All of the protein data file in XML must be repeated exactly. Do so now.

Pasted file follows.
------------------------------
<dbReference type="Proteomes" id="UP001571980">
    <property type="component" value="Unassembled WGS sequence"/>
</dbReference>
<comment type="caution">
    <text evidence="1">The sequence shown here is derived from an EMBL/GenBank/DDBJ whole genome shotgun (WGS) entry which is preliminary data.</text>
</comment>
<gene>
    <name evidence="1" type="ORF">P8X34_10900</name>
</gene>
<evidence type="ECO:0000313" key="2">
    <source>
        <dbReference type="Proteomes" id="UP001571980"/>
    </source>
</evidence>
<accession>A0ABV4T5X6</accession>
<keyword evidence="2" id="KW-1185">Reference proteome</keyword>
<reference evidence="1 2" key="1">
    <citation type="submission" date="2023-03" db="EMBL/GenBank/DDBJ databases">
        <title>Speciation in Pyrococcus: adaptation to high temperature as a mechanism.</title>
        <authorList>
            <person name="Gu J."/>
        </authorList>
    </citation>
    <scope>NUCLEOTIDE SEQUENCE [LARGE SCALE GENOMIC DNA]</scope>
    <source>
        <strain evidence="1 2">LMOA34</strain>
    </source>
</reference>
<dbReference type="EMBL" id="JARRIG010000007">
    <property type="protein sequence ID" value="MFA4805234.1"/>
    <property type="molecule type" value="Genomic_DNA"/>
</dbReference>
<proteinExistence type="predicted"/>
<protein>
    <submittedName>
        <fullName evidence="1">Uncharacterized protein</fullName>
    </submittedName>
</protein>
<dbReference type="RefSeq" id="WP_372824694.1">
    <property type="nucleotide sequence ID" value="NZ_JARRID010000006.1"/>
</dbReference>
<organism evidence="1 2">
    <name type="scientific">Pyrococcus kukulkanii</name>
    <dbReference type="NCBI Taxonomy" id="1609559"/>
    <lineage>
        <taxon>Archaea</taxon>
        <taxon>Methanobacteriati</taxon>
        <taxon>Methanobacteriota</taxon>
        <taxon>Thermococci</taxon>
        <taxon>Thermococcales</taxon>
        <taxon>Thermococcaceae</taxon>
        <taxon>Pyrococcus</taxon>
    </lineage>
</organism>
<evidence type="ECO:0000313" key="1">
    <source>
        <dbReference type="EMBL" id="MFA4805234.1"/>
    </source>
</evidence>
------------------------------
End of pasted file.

<dbReference type="Proteomes" id="UP001571980">
    <property type="component" value="Unassembled WGS sequence"/>
</dbReference>
<comment type="caution">
    <text evidence="1">The sequence shown here is derived from an EMBL/GenBank/DDBJ whole genome shotgun (WGS) entry which is preliminary data.</text>
</comment>
<gene>
    <name evidence="1" type="ORF">P8X34_10900</name>
</gene>
<evidence type="ECO:0000313" key="2">
    <source>
        <dbReference type="Proteomes" id="UP001571980"/>
    </source>
</evidence>
<accession>A0ABV4T5X6</accession>
<keyword evidence="2" id="KW-1185">Reference proteome</keyword>
<reference evidence="1 2" key="1">
    <citation type="submission" date="2023-03" db="EMBL/GenBank/DDBJ databases">
        <title>Speciation in Pyrococcus: adaptation to high temperature as a mechanism.</title>
        <authorList>
            <person name="Gu J."/>
        </authorList>
    </citation>
    <scope>NUCLEOTIDE SEQUENCE [LARGE SCALE GENOMIC DNA]</scope>
    <source>
        <strain evidence="1 2">LMOA34</strain>
    </source>
</reference>
<dbReference type="EMBL" id="JARRIG010000007">
    <property type="protein sequence ID" value="MFA4805234.1"/>
    <property type="molecule type" value="Genomic_DNA"/>
</dbReference>
<proteinExistence type="predicted"/>
<protein>
    <submittedName>
        <fullName evidence="1">Uncharacterized protein</fullName>
    </submittedName>
</protein>
<dbReference type="RefSeq" id="WP_372824694.1">
    <property type="nucleotide sequence ID" value="NZ_JARRID010000006.1"/>
</dbReference>
<organism evidence="1 2">
    <name type="scientific">Pyrococcus kukulkanii</name>
    <dbReference type="NCBI Taxonomy" id="1609559"/>
    <lineage>
        <taxon>Archaea</taxon>
        <taxon>Methanobacteriati</taxon>
        <taxon>Methanobacteriota</taxon>
        <taxon>Thermococci</taxon>
        <taxon>Thermococcales</taxon>
        <taxon>Thermococcaceae</taxon>
        <taxon>Pyrococcus</taxon>
    </lineage>
</organism>
<evidence type="ECO:0000313" key="1">
    <source>
        <dbReference type="EMBL" id="MFA4805234.1"/>
    </source>
</evidence>